"As one who has been talking about the intersection of medicine and technology for nearly a decade, I believe wholeheartedly in the potential for technology to improve the practice of medicine and the professional lives of physicians. But we're not there yet.  That's why I'm eager to hear the ideas that physicians have for restoring the joy of medicine," said Dr. Bryan Vartabedian, a pediatrician at Baylor College of Medicine/Texas Children's Hospital, one of healthcare's influential voices on technology and medicine, and a judge for the Joy of Medicine Challenge.

Physicians interested in joining the challenge can submit their ideas until April 29th by visiting https://medstro.com/groups/joy.  Finalists will be announced in May and invited to a live pitch off later this year. 


Released: 03/03/15

Three Research Leaders Join Forces To Study Diet's Role In Inflammatory Bowel Diseases

 The Crohn's & Colitis Foundation of America (CCFA) today announced that it has entered into a research partnership with the Perelman School of Medicine at the University of Pennsylvania, and Nestlé Health Science, to study the effects of diet on gut bacteria. The study is part of a major CCFA effort to develop new treatments targeting the gut microbiome—the "ecosystem" of microbes populating the intestines—linked to the development of inflammatory bowel diseases (IBD). Partnerships such as these are extremely beneficial in moving the research forward at a much faster pace.

"We are delighted to be working with such esteemed partners on this important work. Determining how diet affects the microbiome—and in turn affects the course of IBD—has major implications for efforts to improve the quality of life for patients and families affected by IBD," comments Caren A. Heller, MD, MBA, CCFA's Chief Scientific Officer.  "This study has tremendous potential to inform the development of novel and alternative therapies that address the cause of IBD, as well as the symptoms."

Part of CCFA's Microbiome Initiative, the Food and Resulting Microbial Metabolites (FARMM) study aims to understand how different diets—including a vegan diet and a defined formula diet sometimes used in treating IBD—influence the bacteria and bacterial products in the intestine.

In the FARMM study, healthy volunteers will follow a defined "Western" diet, vegan diet, or formula diet for two weeks.  The researchers will look at how the three diets affect the population of microbes present in the gut, as well as the individual's metabolomic profile.  Cutting-edge tools and techniques will be used to identify microbial, metabolomic, and immune system "signatures" that may be involved in the development or treatment of IBD.

The findings will be an important first step toward understanding how a formula diet (exclusive enteral nutrition) works to induce remission in patients with Crohn's disease. The study will also provide new information on how antibiotics affect the gut microbiome and the metabolites produced by these organisms.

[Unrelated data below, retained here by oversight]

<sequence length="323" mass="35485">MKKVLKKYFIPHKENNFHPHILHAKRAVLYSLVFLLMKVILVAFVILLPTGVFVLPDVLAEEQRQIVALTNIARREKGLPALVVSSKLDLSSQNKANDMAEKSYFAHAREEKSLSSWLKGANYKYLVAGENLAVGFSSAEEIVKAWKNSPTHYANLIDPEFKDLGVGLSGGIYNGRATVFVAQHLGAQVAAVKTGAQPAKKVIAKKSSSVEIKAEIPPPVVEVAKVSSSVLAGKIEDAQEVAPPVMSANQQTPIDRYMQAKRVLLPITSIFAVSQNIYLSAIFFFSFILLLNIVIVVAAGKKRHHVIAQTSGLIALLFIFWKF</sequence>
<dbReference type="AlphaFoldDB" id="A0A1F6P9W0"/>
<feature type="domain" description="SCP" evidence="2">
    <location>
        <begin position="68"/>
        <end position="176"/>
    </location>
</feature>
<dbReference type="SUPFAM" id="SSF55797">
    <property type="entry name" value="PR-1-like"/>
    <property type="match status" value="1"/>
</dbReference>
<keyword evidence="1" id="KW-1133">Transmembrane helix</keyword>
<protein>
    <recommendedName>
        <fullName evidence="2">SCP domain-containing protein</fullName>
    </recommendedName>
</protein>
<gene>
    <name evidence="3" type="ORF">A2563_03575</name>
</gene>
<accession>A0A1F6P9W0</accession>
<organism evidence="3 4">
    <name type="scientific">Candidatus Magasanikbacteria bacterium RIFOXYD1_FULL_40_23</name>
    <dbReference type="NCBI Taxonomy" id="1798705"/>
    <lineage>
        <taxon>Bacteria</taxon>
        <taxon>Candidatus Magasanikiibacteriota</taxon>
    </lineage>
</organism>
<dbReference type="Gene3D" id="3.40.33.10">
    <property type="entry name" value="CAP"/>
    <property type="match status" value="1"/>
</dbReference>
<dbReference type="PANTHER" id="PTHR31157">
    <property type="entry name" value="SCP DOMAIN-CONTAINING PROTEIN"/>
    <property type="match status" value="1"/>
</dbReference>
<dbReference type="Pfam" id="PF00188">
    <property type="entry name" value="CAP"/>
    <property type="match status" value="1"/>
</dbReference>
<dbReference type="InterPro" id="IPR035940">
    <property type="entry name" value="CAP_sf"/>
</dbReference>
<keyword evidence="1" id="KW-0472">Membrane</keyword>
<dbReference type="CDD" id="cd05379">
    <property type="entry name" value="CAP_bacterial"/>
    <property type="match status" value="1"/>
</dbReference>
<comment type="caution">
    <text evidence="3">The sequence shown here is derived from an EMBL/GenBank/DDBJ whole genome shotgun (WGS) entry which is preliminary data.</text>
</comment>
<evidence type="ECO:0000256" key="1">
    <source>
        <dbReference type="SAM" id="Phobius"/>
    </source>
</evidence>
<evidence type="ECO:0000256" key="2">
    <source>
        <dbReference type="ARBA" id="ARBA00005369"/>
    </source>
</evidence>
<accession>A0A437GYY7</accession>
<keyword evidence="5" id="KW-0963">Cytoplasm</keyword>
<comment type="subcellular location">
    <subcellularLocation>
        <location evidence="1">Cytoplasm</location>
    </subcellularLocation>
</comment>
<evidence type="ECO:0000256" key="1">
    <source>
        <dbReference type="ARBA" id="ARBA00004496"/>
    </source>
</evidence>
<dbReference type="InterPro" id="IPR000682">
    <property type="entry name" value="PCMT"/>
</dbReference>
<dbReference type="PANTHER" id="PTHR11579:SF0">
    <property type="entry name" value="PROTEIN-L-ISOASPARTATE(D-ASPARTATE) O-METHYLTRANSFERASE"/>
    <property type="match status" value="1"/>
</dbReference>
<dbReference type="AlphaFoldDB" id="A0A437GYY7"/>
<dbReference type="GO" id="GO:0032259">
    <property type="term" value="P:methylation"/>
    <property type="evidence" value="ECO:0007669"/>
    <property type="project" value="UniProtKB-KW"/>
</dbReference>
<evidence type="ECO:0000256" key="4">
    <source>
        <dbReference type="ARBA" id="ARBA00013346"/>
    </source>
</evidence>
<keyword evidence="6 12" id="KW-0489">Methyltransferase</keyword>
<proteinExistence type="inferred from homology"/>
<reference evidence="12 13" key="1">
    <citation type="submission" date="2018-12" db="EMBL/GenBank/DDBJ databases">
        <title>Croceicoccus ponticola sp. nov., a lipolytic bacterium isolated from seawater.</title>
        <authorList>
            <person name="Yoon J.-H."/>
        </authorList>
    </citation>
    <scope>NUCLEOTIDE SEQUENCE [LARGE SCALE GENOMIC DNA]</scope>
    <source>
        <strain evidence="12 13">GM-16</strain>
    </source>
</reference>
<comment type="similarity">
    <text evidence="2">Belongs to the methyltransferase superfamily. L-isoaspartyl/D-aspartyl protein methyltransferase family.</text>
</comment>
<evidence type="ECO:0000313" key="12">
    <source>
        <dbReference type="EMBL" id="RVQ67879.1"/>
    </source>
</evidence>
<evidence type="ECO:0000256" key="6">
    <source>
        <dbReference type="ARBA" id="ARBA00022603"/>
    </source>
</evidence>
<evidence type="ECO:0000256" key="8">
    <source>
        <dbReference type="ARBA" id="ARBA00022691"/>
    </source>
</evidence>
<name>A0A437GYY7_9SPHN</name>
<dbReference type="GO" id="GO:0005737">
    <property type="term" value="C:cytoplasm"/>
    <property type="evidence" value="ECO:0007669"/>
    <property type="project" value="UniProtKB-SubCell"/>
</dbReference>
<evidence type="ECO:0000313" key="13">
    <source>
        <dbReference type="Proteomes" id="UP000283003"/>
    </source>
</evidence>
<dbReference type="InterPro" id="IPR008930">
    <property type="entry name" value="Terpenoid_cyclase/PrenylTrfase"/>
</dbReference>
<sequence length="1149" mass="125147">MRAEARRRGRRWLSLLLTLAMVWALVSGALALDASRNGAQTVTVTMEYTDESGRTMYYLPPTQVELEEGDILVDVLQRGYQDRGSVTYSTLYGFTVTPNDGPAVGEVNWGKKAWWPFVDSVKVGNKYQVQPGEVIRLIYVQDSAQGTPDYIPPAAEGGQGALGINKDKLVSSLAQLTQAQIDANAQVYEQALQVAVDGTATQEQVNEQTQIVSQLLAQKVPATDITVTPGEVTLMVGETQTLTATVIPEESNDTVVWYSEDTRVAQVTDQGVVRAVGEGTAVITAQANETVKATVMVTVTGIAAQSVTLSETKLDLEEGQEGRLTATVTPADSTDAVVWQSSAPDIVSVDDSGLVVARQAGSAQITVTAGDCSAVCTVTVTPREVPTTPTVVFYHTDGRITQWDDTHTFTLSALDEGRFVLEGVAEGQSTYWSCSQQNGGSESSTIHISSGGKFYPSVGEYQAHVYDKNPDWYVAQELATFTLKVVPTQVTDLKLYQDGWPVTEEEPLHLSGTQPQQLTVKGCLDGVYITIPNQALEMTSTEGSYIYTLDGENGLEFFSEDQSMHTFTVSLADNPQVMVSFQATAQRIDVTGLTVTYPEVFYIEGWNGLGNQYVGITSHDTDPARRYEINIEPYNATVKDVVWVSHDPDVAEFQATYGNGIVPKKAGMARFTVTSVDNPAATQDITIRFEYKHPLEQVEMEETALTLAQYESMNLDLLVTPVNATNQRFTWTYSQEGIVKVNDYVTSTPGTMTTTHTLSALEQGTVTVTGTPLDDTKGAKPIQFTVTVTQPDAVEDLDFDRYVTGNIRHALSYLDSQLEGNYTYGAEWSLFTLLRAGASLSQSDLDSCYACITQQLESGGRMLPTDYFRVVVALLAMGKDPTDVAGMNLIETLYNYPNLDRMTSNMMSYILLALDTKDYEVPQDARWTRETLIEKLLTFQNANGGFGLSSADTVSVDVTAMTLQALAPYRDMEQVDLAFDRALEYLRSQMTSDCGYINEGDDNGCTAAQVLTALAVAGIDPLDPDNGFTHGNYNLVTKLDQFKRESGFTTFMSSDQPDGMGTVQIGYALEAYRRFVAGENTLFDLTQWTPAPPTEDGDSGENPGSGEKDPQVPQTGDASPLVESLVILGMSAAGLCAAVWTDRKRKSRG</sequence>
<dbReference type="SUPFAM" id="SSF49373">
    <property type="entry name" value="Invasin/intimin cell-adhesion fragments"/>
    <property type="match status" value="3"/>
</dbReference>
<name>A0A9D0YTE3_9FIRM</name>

"We hope this research will advance our understanding of the complex relationship between our diet, the microrganisms that live in our gut, and the small molecules they produce that end up circulating throughout our body," comments one of the principal investigators on the study, Gary Wu, MD, the Ferdinand G. Weisbrod Professor in Gastroenterology at the Perelman School of Medicine at the University of Pennsylvania, and co-director of the Penn-Children's Hospital of Philadelphia (CHOP) Microbiome Program. 

Along with other factors, diet and the gut microbiome may play an important role in the development and progression of IBD.  Studies have linked a diet high in total fats and meat to an increased risk for IBD, while high fiber, fruit, and vegetable intake are associated with a decreased risk.  Co-principal investigator James Lewis, MD, MSCE, professor of Gastroenterology at the Perelman School of Medicine at Penn and director of Penn's Gastroenterology and Hepatology Clinical Research Program, noted that, "We hope that these discoveries will provide a launch pad for developing novel interventions aimed at manipulating microbial targets with the goal of treating or even preventing IBD without suppressing the immune system."

Both Lewis and Wu are being compensated for their involvement in this study. Funding for the study is provided by the CCFA and Nestlé Health Science. Drs. Wu and Lewis both report receiving honoraria from the Nestlé Nutrition Institute.

"This research partnership with top scientists and clinicians at the University of Pennsylvania, as well as the CCFA, is a high priority for Nestlé Health Science.  It will not only allow for a better understanding of the role of nutrition in chronic disease, but also pave the way to develop safe and effective nutritional therapeutic approaches to improve patient's quality of life," comments Irène Corthésy, Head of R&D at Nestlé Health Science. 

Crohn's disease and ulcerative colitis are painful, medically incurable illnesses that attack the digestive system. Crohn's disease may attack anywhere along the digestive track, while ulcerative colitis inflames only the large intestine (colon). Symptoms may include abdominal pain, persistent diarrhea, rectal bleeding, fever, fatigue and weight loss. Many patients require hospitalization and surgery. These illnesses can cause severe complications, including colon cancer in patients with long-term disease. Some 1.6 million American adults and children suffer

SOURCE Crohn's & Colitis Foundation of America


Released: 03/02/15

Tackling brain inflammation ameliorates Alzheimer's disease (AD), according to a study published in The Journal of Experimental Medicine.


AD is characterized by the toxic build-up